Title

Power, Profit, and Privilege: Problematizing Scholarly Publishing

Document Type

Book

Creative Commons License

Creative Commons Attribution-Noncommercial 4.0 License
This work is licensed under a Creative Commons Attribution-Noncommercial 4.0 License

Publication Date

5-2022

Disciplines

Library and Information Science

Description, Abstract, or Artist's Statement

This open book / course introduces students to the scholarly communications system — with particular emphasis on the scholarly journal publishing mechanism — wherein new information is created, evaluated, disseminated, and preserved.

The course content is organized into three parts:

  1. The Fundamentals aims to acquaint students with the basic framework of contemporary scholarly publishing: how it operates, who is involved, what roles they play, etc., as well as asking students to consider how they themselves might engage with the system as consumers and producers of scholarly knowledge. Chapters include sample exercises to reinforce content, as well as recommended resources for further study.
  2. (Some) Problems raises questions and issues that complicate contemporary scholarly publishing. While scholarship and research have the noble goal of building and sharing new knowledge for the public good, they are also inextricably bound to real-world economic structures and inequalities. This section examines how the scholarly publishing system intersects with money, power, and privilege. It asks students to grapple with the system’s structural, systemic failings, as well as contemplate ways in which it might be improved.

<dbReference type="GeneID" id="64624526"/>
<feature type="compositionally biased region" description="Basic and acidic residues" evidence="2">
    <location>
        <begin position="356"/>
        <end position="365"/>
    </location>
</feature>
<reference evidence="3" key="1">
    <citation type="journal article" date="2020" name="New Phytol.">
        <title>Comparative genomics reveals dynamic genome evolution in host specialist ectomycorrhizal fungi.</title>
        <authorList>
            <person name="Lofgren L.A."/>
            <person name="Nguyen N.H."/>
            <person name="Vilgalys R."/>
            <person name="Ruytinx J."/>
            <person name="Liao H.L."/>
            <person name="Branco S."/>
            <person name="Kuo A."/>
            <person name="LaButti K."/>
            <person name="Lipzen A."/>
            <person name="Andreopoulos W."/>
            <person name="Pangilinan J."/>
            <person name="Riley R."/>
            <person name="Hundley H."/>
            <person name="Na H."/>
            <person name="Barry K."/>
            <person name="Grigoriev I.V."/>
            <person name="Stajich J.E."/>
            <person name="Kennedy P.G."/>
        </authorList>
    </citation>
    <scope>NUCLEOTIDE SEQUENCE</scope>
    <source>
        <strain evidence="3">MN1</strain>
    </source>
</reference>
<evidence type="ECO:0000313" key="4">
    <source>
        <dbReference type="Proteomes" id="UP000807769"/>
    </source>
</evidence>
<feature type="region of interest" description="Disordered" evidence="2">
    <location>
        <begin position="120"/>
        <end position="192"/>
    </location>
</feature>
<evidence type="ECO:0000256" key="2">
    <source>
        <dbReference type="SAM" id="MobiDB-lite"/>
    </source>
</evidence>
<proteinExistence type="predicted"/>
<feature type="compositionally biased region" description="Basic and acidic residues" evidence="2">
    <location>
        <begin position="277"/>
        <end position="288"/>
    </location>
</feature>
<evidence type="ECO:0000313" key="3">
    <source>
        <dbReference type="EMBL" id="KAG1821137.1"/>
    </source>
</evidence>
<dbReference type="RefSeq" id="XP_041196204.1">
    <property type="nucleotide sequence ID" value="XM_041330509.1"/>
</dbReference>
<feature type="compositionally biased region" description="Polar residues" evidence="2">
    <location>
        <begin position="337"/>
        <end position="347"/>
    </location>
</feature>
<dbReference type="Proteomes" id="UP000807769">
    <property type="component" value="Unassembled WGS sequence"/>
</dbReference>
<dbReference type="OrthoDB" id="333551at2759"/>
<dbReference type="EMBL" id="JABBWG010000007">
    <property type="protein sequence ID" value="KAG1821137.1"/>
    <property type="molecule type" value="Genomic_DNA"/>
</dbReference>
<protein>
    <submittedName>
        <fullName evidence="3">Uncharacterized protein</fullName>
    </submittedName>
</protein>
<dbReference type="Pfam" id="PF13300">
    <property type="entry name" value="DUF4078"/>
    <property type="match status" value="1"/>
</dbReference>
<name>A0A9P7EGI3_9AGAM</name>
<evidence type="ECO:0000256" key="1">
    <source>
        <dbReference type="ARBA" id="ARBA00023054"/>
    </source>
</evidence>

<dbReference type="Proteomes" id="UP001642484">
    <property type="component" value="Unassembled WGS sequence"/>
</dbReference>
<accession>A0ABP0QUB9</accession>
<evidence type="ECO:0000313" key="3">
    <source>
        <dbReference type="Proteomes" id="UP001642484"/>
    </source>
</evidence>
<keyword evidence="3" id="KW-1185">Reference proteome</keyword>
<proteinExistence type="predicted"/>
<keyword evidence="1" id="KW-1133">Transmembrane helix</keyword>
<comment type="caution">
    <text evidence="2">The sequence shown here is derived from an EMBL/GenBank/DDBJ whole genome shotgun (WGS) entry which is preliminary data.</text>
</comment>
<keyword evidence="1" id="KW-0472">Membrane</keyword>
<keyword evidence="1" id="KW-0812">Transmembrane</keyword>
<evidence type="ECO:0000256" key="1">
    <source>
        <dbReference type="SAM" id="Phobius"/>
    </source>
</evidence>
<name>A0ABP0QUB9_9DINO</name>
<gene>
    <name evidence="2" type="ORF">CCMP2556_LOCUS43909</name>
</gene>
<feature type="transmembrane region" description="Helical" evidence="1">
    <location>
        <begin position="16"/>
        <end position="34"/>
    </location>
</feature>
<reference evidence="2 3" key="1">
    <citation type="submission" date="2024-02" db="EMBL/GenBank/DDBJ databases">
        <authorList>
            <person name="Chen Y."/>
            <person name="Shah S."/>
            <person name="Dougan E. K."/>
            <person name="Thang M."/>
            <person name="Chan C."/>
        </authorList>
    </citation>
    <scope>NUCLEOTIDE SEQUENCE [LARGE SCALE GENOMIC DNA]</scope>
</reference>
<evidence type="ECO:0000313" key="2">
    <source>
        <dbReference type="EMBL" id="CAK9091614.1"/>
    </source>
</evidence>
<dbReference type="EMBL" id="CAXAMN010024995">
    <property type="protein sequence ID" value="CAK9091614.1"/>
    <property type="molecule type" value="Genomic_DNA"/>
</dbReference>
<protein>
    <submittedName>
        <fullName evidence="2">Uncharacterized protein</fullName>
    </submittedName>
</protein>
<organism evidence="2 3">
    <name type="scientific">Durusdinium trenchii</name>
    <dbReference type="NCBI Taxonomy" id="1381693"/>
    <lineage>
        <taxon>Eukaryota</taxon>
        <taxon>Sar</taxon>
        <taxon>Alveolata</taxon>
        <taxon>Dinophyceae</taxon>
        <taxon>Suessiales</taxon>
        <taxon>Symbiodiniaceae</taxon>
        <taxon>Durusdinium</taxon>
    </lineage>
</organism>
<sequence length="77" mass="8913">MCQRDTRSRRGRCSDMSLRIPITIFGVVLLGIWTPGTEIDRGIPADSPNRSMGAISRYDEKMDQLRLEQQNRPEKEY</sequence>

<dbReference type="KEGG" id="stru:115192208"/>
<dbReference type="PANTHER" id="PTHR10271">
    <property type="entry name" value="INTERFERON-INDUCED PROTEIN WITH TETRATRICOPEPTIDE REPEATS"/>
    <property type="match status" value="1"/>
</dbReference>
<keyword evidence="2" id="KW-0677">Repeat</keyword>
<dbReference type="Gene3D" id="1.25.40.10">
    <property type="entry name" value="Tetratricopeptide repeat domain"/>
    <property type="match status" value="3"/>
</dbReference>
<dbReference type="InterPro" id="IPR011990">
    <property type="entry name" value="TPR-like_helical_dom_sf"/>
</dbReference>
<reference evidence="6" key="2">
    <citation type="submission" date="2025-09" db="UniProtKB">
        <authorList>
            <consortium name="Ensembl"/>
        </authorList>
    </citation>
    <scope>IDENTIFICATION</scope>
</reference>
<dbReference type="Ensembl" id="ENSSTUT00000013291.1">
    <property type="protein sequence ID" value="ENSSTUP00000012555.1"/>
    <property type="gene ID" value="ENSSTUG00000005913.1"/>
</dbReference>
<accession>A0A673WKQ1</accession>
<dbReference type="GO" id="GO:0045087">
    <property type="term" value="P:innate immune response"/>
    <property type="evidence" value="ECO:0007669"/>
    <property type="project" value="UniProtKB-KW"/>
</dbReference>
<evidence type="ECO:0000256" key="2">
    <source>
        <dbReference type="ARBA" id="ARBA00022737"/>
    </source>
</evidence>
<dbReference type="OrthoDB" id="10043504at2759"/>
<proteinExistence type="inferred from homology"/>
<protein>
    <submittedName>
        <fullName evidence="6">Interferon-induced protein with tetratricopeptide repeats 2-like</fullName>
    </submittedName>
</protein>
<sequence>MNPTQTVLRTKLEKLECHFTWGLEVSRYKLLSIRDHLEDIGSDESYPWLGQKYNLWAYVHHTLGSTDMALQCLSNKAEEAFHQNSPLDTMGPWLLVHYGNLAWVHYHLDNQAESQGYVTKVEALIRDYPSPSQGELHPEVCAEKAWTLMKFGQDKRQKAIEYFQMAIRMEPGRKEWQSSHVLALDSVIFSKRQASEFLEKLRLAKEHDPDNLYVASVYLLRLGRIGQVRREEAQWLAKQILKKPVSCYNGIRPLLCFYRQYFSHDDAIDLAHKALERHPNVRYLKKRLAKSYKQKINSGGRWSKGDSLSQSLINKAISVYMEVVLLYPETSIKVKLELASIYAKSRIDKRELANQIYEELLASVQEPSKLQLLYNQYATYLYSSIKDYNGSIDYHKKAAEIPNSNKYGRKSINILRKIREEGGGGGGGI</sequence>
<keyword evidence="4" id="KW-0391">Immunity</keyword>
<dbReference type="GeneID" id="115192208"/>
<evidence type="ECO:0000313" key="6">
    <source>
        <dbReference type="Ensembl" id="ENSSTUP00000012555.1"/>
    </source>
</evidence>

3. The course culminates in two final Assignments that instructors can use as part of the curriculum, or that independent learners can work through on their own. These are open-ended in that there are no discrete right or wrong answers, but rather opportunities for students to grapple with and reflect on the content of the course.

Material in this course can be used in classroom settings or as self-paced tutorial. Appropriate audiences include upper-level undergraduate or graduate students who are interested in publishing their work; library & information science (LIS) students or early-career librarians interested in scholarly communications; and anyone else who wants a better understanding of the scholarly publishing system and the academic culture in which it is rooted.

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